Have you ever run a race? Like a real race. One where you laced up your shoes and took off running with a group of people. You know the finish line is out there somewhere, you can't see it yet. You feel it should be coming up, but you've been running for miles and no finish line in sight. Then in the distance, you see it... it's a beacon of hope! AN AID STATION! Praise Jesus. Someone is there with a refreshing cup of water and half a banana. Your spirits are lifted. You have a smile on your face. You are ready to continue toward the finish line.
Your youth volunteers are like a runner in a race, needing that aid station to put a smile on their face. That is what encouragement for you does.
There are many ways to encourage your youth ministry volunteers. It could be as simple as catching them after Sunday School on the way to service, and you pull them aside and say, "thank you." Thank you for teaching this class. It means a lot to me, our ministry, and to the church. Or as elaborate as creating a video of parents and students saying "thank you" for serving in the youth ministry.
Encourage your volunteer team, and you will have happy volunteers.
Your volunteers didn't join you on the youth ministry team to receive a reward, but it sure feels great to be rewarded. Have you ever opened your mailbox at home and found a card inside with a pair of movie tickets and notes saying, "thank you for serving on the team"? No? Yeah, me either. But imagine if you did. You'd be pretty stoked, right?
When you reward your youth ministry volunteer team members, it communicates that you value them and they are essential to you, the youth ministry team, and the church. This can be as simple as purchasing a book to help them in their role on the team. Or a personal reward like a Starbucks or Chick-fil-a gift card. Or even a gift for their spouse like flowers on their anniversary.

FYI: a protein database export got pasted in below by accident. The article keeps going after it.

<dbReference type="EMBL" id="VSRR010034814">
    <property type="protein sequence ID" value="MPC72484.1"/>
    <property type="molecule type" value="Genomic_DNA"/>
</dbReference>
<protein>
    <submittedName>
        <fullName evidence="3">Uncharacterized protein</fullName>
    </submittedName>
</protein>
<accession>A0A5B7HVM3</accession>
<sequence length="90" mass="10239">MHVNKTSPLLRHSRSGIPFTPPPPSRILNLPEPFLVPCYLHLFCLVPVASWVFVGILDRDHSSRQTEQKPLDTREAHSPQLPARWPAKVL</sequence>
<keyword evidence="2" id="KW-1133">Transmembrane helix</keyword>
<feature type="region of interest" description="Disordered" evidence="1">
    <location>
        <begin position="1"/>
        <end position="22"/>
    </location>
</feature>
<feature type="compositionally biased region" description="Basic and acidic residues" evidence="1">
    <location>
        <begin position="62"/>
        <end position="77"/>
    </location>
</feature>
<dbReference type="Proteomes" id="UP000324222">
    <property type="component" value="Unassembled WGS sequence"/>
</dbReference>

Rewards aren't why they are a youth ministry volunteer, but it sure does make them smile and feel valued.
Nothing more frustrating than feeling you're the only one left out. This is true for you and me as much as it is true for a youth ministry volunteer. Your youth ministry volunteers are some of your most excellent ambassadors around the church. When they are in the know, then the church is in the know.
Just like some juicy gossip, everyone wants to know about it. That is the same about information in your youth ministry. Your youth ministry volunteers desire to know all the details about events, vision, upcoming changes, and so much more. This is one area that cannot be overdone. It is really hard to over-communicate. Now, let's not confuse this with oversharing. It isn't appropriate to share what you had for dinner each day. But it is always appropriate to share about the upcoming events and the details of those events.
When changes or shifts are on the horizon, it is beyond crucial to over-communicate with your youth ministry volunteers to make them happy youth ministry volunteers. If you are changing start times or purposes of regularly scheduled events, these type of things in your ministry should be shared early and often. Don't wait until the last minute to begin sharing about these. Think about starting months ahead of time.
I have yet to meet a happy youth ministry volunteer that feels they have received too much communication from the youth pastor!
You are making a difference. Thank you for leading your ministry well. YM360 is here to help you along the way. Thanks for all you do!